“The bond formed between the animals and their caretakers is equally as important as the research they help us do,” said Weir. “This goes for all of the animal research conducted in Bond as well as other research that is conducted across the Mizzou campus.”

 

Mark Schroeder #IAmScience

Mark Schroeder

Mark Schroeder, a Ph.D. candidate, works in Lloyd Sumner’s lab in Bond LSC. | photo by Allison Scott, Bond LSC

“#IAmScience because I like to learn how things work from the deepest level.”

By Allison Scott | Bond Life Sciences Center

For most people, a television breaking or a computer shutting down is annoying at best. It means they’ll have to embark on the often drawn out process of choosing a newer, more expensive version to purchase.

Fortunately, Mark Schroeder isn’t most people.

“If I have something that breaks, I’ll take it apart just to see if I can put it back together,” Schroeder said. “I had a broken TV and took all the screws out to see what was in it. I enjoy it because you’d be surprised at how simple some things are.”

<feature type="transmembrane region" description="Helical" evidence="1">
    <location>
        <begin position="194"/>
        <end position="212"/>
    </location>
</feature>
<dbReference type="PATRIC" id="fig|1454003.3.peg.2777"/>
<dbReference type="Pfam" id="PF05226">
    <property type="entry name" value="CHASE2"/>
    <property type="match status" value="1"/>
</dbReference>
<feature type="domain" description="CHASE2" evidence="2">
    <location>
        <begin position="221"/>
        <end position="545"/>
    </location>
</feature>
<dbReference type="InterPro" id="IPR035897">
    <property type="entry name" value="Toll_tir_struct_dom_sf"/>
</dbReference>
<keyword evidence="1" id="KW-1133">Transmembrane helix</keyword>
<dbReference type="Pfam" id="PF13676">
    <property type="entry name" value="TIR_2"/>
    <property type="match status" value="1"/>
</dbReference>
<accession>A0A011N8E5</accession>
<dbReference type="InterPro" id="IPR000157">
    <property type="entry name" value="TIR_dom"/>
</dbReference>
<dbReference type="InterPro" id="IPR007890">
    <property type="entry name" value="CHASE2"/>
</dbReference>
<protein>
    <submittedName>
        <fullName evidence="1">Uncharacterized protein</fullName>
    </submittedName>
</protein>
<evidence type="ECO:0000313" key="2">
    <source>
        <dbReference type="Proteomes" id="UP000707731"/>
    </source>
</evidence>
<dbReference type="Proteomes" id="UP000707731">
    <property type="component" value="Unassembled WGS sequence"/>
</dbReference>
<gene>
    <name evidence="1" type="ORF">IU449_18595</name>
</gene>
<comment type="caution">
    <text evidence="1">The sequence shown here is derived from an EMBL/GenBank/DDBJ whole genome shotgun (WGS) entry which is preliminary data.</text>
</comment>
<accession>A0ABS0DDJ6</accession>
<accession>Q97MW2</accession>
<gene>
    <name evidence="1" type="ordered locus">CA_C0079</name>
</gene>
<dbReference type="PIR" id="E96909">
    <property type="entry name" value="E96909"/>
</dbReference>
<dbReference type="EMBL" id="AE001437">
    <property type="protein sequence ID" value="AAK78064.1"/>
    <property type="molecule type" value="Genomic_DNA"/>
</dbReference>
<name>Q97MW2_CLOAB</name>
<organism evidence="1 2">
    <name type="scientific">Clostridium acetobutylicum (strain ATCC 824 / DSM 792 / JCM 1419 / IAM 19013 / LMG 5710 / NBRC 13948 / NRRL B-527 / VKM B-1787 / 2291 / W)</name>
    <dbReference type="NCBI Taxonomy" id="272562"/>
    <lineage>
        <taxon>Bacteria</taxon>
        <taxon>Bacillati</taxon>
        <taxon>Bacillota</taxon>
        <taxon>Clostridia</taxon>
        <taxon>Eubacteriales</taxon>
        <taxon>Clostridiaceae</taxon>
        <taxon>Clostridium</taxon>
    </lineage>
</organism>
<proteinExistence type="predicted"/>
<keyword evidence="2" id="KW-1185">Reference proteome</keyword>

That innate curiosity is what guided him toward a career in science. As a graduate student in biochemistry, Schroeder now works in the Lloyd Sumner Lab in Bond LSC where dives deeper into how things work.

Specifically, the lab has two main research interests: plant natural products and metabolomics. They use a model legume plant, Medicago truncatula, because it is rich in natural products.

“I currently work on the metabolomics instrumentation side,” Schroeder said. “The goal of metabolomics is to identify as many small molecules as possible in a biological sample.”